By Fred Stolle, Kemen Austin and Octavia Payne Indonesia has two big goals for 2020 that might seem contradictory: Reduce its greenhouse gas (GHG) emissions by at least 26 percent, and boost production of several major agricultural commodities, including doubling palm oil production. With agriculture being the single biggest driver of deforestation globally and in Indonesia, many are asking the question: How can the country pull this off? A new study from Duke University and WRI addresses this very question. It finds that in Indonesia’s largest palm oil producing region, it’s possible to fully protect the most valuable forests and reduce emissions by 35 percent while only modestly reducing profits.
Indonesia is the largest producer of palm oil in the world, with the island of Kalimantan housing roughly one-third of its oil palm plantations. Palm oil production on Kalimantan is estimated to have contributed 3-12 percent of national GHG emissions from 2000-2010, so interventions in the region could contribute substantially to national GHG reduction targets.
The study compared the emissions impacts of five policy options for oil palm plantation expansion on Kalimantan from 2010-2020 against a business-as-usual baseline. The study also estimated the cost-effectiveness of each option by measuring its associated impact on profits (see Table). The findings show that Kalimantan can achieve significant GHG reductions with only minimal to moderate reductions in profits, supporting the growing body of evidence that business and environmental interests can align.
Estimates suggest that protecting all carbon-rich peat lands as well as primary and secondary forest from agricultural expansion—the “full protection of peat and primary/secondary forest” policy scenario—could be the most cost-effective action that government and industry can take. This approach could reduce GHG emissions by 35 percent, while reducing profitability by only 4 percent. It would also keep 18.1 million hectares (44.7 million acres) available for oil palm expansion—enough to accommodate the 9 million hectares’ (22 million acres) worth of existing permits and leave room for even further expansion.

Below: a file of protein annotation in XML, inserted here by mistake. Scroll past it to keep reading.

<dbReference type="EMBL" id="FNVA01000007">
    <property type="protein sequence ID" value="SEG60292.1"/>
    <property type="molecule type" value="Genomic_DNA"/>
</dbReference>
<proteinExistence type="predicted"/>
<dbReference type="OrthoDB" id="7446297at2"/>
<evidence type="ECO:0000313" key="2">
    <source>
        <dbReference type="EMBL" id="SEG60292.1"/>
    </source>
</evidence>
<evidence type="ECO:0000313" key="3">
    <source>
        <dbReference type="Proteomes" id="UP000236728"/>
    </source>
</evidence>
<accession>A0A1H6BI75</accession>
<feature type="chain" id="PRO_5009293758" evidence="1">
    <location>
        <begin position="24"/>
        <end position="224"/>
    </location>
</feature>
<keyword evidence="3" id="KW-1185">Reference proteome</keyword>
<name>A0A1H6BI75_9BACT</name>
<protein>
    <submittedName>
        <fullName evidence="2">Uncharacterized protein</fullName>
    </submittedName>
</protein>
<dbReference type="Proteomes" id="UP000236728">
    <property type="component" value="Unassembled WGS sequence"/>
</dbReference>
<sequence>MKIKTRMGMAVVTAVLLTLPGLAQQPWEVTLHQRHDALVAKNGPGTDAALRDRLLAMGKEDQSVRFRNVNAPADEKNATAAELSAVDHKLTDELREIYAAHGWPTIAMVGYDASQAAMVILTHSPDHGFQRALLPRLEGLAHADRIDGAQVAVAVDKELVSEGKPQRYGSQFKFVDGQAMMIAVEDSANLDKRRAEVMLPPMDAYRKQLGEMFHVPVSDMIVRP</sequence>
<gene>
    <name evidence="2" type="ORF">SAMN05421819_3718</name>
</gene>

The government of Indonesia is already moving in the right direction with therecent two-year extension of its moratorium to prevent new concessions on primary forests and peat lands. Previous analysis estimated that the moratorium reduced Indonesia’s emissions by 1-2.5 percent over four years, and would lead to greater emissions reductions the longer it is in place. Our study shows that extending the moratorium for a decade could achieve a 9-10 percent reduction in GHG emissions from the palm oil industry. Broadening the moratorium to also protect secondary forests—forest that has regenerated after a major disturbance such as logging, fire, or insect infestation—and forests inside existing concessions would meet the “full protection of peat and primary/secondary forest” policy described above. It would also more-than-triple potential GHG emissions reductions over the same decade, while affecting profits only minimally. At the same time, more than 50 multinational companies have pledged to eliminate deforestation from their supply chains. Following through on these commitments could help Indonesia achieve this scenario. The Indonesian government could support these zero-deforestation pledges by allowing companies to set aside existing licenses on forests or peat lands without fear of losing those licenses, or swap them for areas that are degraded and/or have low carbon stocks.
More and more evidence shows that environmental and economic benefits can be achieved together. In fact, land-use reform can actually strengthen the long-term vitality of the palm oil industry. In the case of Indonesia—and of Kalimantan specifically—protecting primary and secondary forests as well as all peat lands should be a top priority toward meeting the nation’s twin goals of emissions reductions and agricultural productivity.